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Taking in the show at full throttle

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From Raymarine to Seven Marine, there was plenty to take in - on the water and at the convention center


For two days, I hustled around the Miami International Boat Show, covering press conferences, conducting interviews, snapping pictures and even doing some video work. I attended more than a half-dozen events where new boats and products were announced. I'll take you through the first two days of the show. What I saw impressed me, especially given the last two years and the lingering impact of recession on our industry.

Feb. 16, 7:30 p.m.

Caprice Motoryacht, Chopin Plaza

On the first night Raymarine, owned by thermal-imaging equipment manufacturer FLIR Systems Inc., showcased some of its most recent products aboard a 130-foot yacht. About 40 members of the press were on board the three-deck yacht, trying the technology and enjoying food and drink.

The Navionics Mobile with Plotter Sync now can be used with Raymarine products. It enables the wireless exchange of navigational data between Raymarine's E-Series Widescreen and G-Series navigation displays and mobile devices such as the Apple iPhone, iPod Touch and iPad.

Also on display: the Raymarine G-Series Command Center Navigation System with new v4 software; the E-Series Widescreen E140W with HybridTouch and new v2 software; and the SR6 Sirius Marine Weather Receiver and 6-Port SeaTalk Network Switch.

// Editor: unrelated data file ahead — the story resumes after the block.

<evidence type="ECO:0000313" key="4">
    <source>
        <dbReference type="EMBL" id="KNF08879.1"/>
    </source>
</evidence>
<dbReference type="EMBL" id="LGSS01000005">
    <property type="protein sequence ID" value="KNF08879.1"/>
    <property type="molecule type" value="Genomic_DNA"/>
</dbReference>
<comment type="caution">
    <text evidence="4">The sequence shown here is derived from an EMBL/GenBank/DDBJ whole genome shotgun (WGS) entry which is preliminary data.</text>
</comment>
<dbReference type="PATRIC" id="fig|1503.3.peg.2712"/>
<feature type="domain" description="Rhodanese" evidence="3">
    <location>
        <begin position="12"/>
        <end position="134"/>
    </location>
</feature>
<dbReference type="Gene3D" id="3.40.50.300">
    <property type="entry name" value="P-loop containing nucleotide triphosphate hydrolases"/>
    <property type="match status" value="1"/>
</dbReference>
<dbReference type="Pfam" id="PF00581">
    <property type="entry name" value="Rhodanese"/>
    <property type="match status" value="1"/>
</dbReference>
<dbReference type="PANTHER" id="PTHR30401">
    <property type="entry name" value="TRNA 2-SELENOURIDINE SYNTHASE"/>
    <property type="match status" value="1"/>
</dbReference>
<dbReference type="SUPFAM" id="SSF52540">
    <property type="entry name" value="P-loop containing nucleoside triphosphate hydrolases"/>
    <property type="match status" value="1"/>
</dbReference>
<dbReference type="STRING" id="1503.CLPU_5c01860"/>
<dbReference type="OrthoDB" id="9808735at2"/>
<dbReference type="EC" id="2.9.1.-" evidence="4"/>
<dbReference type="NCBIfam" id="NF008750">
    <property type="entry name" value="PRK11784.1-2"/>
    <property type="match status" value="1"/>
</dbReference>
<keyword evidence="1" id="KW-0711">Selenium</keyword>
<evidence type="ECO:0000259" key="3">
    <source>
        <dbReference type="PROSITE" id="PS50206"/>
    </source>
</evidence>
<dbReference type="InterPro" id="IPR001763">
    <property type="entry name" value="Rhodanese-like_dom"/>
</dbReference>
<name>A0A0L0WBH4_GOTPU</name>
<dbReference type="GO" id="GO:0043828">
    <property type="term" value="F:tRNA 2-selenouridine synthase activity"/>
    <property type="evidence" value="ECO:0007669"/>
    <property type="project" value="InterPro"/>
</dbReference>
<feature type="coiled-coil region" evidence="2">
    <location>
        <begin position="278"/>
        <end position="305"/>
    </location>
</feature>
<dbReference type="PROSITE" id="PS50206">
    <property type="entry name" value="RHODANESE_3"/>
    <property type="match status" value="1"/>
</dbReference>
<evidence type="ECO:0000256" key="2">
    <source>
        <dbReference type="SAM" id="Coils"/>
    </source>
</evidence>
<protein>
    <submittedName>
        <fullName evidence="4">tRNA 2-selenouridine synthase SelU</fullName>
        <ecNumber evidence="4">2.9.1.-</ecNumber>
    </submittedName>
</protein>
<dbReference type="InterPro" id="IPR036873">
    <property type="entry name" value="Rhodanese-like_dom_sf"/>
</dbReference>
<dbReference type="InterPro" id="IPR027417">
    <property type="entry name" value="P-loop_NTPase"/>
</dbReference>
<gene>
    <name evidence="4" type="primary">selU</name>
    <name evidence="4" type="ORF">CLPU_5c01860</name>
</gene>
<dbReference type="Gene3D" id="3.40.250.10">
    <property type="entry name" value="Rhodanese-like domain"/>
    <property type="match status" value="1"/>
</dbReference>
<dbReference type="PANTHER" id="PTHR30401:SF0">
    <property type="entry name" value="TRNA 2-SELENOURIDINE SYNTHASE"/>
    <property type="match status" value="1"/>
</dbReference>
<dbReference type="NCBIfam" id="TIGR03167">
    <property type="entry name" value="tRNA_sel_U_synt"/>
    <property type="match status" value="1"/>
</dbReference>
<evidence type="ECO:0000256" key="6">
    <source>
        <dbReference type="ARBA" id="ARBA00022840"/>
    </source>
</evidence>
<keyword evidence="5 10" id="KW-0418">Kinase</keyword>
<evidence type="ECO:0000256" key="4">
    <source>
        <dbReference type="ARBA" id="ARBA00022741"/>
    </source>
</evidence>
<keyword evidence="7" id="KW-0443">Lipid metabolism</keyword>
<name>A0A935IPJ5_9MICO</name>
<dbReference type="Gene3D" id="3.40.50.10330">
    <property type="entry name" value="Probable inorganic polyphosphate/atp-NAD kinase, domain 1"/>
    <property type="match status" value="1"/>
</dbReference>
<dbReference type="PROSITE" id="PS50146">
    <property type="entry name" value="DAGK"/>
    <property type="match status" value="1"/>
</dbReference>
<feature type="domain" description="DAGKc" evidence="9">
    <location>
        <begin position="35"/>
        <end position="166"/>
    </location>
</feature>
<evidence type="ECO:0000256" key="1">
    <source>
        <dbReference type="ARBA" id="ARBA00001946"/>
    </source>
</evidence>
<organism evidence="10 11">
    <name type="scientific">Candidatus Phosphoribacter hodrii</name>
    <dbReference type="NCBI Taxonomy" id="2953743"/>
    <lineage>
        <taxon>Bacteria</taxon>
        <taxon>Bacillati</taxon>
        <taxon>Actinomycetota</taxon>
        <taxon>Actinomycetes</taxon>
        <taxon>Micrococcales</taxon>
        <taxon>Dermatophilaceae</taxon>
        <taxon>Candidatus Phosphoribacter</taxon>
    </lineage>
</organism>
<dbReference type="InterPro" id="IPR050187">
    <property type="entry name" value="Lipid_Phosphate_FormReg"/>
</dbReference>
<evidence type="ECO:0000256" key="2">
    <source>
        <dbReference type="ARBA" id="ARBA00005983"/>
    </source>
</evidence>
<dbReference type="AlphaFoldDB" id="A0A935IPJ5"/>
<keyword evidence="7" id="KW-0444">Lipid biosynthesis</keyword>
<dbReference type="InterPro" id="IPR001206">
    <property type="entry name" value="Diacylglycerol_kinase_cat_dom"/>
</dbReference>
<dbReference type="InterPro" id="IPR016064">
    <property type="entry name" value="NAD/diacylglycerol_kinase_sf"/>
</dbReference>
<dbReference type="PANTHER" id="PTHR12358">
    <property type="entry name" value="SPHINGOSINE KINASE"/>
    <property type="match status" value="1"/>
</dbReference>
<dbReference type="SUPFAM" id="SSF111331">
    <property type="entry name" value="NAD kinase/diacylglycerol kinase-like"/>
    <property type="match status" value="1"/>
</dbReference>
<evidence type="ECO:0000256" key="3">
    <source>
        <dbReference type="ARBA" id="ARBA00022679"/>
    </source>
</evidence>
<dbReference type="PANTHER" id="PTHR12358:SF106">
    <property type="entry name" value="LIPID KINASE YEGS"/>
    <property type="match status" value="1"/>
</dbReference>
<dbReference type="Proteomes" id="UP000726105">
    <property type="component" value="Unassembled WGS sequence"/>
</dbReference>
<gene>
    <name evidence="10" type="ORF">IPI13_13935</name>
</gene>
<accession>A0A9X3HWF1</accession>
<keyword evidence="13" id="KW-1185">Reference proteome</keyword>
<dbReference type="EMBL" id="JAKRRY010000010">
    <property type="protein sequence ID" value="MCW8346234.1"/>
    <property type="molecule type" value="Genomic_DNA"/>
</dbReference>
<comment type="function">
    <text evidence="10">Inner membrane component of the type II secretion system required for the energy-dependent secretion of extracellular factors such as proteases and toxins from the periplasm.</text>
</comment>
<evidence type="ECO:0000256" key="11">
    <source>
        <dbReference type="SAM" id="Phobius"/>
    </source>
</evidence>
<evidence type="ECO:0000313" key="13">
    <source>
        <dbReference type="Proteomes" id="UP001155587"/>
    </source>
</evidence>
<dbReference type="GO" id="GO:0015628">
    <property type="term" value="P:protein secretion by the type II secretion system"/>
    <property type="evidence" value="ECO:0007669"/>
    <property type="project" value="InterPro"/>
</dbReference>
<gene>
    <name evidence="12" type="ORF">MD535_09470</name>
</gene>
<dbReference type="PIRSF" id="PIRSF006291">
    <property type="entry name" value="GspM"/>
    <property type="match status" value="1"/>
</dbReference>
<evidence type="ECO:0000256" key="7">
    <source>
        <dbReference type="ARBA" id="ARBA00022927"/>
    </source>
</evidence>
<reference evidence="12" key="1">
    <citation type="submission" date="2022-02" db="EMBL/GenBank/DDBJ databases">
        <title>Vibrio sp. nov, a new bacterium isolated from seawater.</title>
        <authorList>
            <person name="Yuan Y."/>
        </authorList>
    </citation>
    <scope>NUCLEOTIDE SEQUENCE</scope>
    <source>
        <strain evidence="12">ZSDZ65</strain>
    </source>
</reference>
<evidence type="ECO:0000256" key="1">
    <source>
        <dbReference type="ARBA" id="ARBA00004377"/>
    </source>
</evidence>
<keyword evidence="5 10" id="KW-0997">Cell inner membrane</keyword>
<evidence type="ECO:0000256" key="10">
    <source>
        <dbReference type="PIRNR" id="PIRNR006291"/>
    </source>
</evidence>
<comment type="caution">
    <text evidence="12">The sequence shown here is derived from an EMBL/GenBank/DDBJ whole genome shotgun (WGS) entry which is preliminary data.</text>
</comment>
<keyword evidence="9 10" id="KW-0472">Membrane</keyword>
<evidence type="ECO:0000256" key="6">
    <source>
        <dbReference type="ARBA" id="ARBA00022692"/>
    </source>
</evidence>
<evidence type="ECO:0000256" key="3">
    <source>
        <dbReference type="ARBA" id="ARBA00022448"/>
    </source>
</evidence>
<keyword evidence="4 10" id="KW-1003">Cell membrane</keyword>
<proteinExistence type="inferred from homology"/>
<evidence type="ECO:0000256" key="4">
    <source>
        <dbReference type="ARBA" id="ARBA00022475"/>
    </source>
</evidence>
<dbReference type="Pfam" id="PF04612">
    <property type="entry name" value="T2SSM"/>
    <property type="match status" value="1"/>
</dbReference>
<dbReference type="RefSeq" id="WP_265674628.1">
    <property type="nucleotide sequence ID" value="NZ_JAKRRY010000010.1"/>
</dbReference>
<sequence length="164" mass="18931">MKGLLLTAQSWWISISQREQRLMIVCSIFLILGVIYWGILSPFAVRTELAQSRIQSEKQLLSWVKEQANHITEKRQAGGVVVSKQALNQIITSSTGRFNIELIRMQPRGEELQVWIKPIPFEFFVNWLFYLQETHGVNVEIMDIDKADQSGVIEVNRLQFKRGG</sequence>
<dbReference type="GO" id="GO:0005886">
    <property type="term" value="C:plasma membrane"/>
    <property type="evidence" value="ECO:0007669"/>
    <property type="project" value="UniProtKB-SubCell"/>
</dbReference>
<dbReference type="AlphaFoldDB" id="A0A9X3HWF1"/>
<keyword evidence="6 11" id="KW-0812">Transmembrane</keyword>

The G-Series v4 software is a free update for G-Series owners, and the E-Series Widescreen v2 is a free update for E-Series Widescreen owners. Both are available at

FLIR expects to conduct a press tour in the spring to introduce new products.

Feb. 17, 9:30 a.m.

Miami Beach Convention Center

Propulsion innovation continues to stand out as the industry's bright spot in the recession. The show opened strongly in this area on Thursday, as a newly founded company, Seven Marine, introduced the highest-horsepower production outboard - the Seven Marine 557.

A pair of these 6.2-liter 557-hp engines was mounted on an Intrepid 370 Cuddy, which has been powered with a variety of engine packages, including triple 275s, 300s and 350s, says company president Ken Clinton. The Seven engines were linked to ZF Marine's Joystick Maneuvering System, making this the first production outboard boat with joystick control, according to Intrepid.

Former Mercury propulsion expert Rick Davis is the president of Seven Marine. Intrepid president Ken Clinton and Vittorio Rasera, ZF Marine's executive vice president and general manager, joined Davis and others to unveil the engine. The 1,000-pound aluminum outboard, which uses a marinized General Motors LSA small-block V-8, packs a slew of technology and functions that consumers have been requesting, Davis says.